"New life insurance is always a big clue."
posted by Bwithh at 10:59 PM on May 4, 2013 [2 favorites]


I've been playing this lately; it's been the daily deal on Steam twice in the past few months for about $5. The game is fun (gets a bit repetitive) but the cast is great. You keep bumping into people and thinking "wait, isn't that...?"...

From some shows I've watched..

Kenny, Harry, Pete, and Kinsey from Mad Men, Salinger from SouthLAnd, Cousin Johnny from Justified, Walter from Fringe, the coroner from Psych, Tom the neighbor from CougarTown, Libby and the Bearded Lady from Carnivale, Weiss from Alias, even Malachai from Children of the Corn. :-)
posted by thinds66 at 11:12 PM on May 4, 2013 [2 favorites]


It only recently dawned on me that Phelps was played by the same actor as Ken Cosgrove.

Now I keep waiting to find out that Ken is publishing a story about a messed up LA detective in the '40s and he's leaving SCDP for the west coast.
posted by dry white toast at 11:35 PM on May 4, 2013 [2 favorites]


I really like this. I am *not* a gamer, but I can relate to this game.
Too few kosher delis. Those were all over the place in LA at that time. My step-dad was born there, photography was one of his hobbies. He had so many pictures of those places.
posted by Katjusa Roquette at 2:34 AM on May 5, 2013


"They noticed all kinds of little inaccuracies here and there, but they were still blown away by some of the details that were packed into the game (that nobody but people like them would notice)."

I had a similiar reaction playing True Crime: Streets of LA, which was set in a sketchy but sprawling and occasionally startlingly lifelike recreation of contemporary Los Angeles. It wasn't that they got the details right, it was more like they absolutely recreated LA's silhouette but fudged the details. What I mean is, you could drive down a familiar street and if you squinted everything looked just right, but if you looked more closely you'd see that that that one big condo on Lincoln was now an office building and the Ralph's was a movie theater. It was like visiting an alternate reality, where everything is just the same, except when it is very different.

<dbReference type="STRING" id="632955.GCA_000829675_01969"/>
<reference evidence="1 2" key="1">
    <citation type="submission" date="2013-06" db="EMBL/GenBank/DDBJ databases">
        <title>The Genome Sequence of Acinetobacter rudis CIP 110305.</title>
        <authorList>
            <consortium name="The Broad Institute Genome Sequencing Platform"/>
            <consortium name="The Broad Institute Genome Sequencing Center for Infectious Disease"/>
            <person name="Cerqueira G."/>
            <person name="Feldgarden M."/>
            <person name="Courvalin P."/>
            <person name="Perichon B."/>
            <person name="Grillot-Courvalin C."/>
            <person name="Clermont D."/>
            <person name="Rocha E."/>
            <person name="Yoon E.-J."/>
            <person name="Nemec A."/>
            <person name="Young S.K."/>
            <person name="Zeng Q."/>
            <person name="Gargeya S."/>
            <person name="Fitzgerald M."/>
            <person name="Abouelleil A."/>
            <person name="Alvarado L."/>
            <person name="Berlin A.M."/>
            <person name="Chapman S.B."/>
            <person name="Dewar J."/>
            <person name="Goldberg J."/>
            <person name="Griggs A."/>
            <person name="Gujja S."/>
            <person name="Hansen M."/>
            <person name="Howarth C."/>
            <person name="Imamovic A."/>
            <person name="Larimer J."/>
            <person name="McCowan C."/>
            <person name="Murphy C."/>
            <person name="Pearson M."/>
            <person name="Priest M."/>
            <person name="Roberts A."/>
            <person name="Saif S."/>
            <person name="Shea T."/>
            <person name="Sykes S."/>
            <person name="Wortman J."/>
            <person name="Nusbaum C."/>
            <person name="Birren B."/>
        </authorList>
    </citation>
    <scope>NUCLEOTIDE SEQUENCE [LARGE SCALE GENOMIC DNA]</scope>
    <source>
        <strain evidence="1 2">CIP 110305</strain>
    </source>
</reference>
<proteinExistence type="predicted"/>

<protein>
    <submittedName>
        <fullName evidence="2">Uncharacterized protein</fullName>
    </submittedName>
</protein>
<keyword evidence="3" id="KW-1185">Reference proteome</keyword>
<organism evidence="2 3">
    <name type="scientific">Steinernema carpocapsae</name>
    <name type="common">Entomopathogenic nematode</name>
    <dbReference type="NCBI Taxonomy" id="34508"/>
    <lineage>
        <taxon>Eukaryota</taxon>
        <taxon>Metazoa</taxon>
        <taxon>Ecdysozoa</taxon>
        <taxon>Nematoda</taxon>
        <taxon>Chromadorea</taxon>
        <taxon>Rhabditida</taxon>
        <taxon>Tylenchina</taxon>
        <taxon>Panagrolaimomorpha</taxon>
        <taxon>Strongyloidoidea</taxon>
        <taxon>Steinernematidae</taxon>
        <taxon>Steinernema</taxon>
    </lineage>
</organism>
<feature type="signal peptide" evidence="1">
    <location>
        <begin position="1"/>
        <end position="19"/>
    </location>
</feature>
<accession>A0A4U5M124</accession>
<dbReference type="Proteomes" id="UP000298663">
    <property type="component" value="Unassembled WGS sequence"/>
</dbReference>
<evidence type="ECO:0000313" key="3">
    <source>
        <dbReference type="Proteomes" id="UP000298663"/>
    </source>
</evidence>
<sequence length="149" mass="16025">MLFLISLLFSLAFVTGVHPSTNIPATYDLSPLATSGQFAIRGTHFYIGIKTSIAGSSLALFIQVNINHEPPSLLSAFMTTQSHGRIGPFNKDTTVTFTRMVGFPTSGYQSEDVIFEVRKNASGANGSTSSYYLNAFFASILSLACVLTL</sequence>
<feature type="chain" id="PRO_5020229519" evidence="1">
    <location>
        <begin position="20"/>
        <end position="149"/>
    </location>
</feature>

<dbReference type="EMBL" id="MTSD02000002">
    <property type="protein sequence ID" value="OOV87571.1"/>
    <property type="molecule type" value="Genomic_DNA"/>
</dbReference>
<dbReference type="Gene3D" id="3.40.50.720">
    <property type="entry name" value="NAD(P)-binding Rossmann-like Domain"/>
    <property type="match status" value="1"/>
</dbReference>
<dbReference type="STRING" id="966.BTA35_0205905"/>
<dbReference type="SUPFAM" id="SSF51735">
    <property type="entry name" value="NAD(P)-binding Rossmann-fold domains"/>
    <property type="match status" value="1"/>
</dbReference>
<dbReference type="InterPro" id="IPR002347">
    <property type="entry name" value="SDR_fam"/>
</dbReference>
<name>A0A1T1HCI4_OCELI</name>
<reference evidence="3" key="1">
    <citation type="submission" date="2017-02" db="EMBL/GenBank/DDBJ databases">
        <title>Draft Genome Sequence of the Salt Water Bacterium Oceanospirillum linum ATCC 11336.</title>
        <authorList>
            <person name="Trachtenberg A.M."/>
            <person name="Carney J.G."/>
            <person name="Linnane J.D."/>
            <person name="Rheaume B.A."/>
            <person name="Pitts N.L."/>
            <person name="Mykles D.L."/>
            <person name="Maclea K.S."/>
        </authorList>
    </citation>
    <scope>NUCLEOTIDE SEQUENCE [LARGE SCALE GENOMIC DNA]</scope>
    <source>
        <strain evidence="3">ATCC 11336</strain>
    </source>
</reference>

Somebody should just make "virtual city" games, where cities in different eras are recreated as faithfully as possible. I imagine a lot of people who can't afford to travel might like to visit virtual Paris, or visit their own hometown during the era when they grew up. The closest I'll ever get to visiting 1960s London is probably Destroy All Humans 2, and that ain't right.
posted by Ursula Hitler at 4:32 AM on May 5, 2013 [9 favorites]


I have enjoyed L.A. Noire, but I say this as someone who has never even set foot in California. Once in a while while playing I have paused the game and gone to look at the same intersection in Google Street View and while it is often interesting, I lack a visceral connection to what is on either screen. Occasionally I muse on what the experience of the game must be like for people who live there. "Okay, looks like I have to snoop around this print shop over at Vernon and Sixth. Hunh. It is in the same spot that the burger place is now. But look -- the tailor's was a tailor then too."
posted by ricochet biscuit at 6:10 AM on May 5, 2013


Now I keep waiting to find out that Ken is publishing a story about a messed up LA detective in the '40s and he's leaving SCDP for the west coast.

We beat you to this
posted by The Whelk at 7:07 AM on May 5, 2013 [1 favorite]


Having played this while watching Mad Men, I now really want a sandbox intrigue set in 190s Manhattan.
posted by The Whelk at 9:55 PM on May 7, 2013


Also, I want a DLC case where a wooden fork is TOTALLY THE MOST VITAL CLUE.
posted by The Whelk at 9:56 PM on May 7, 2013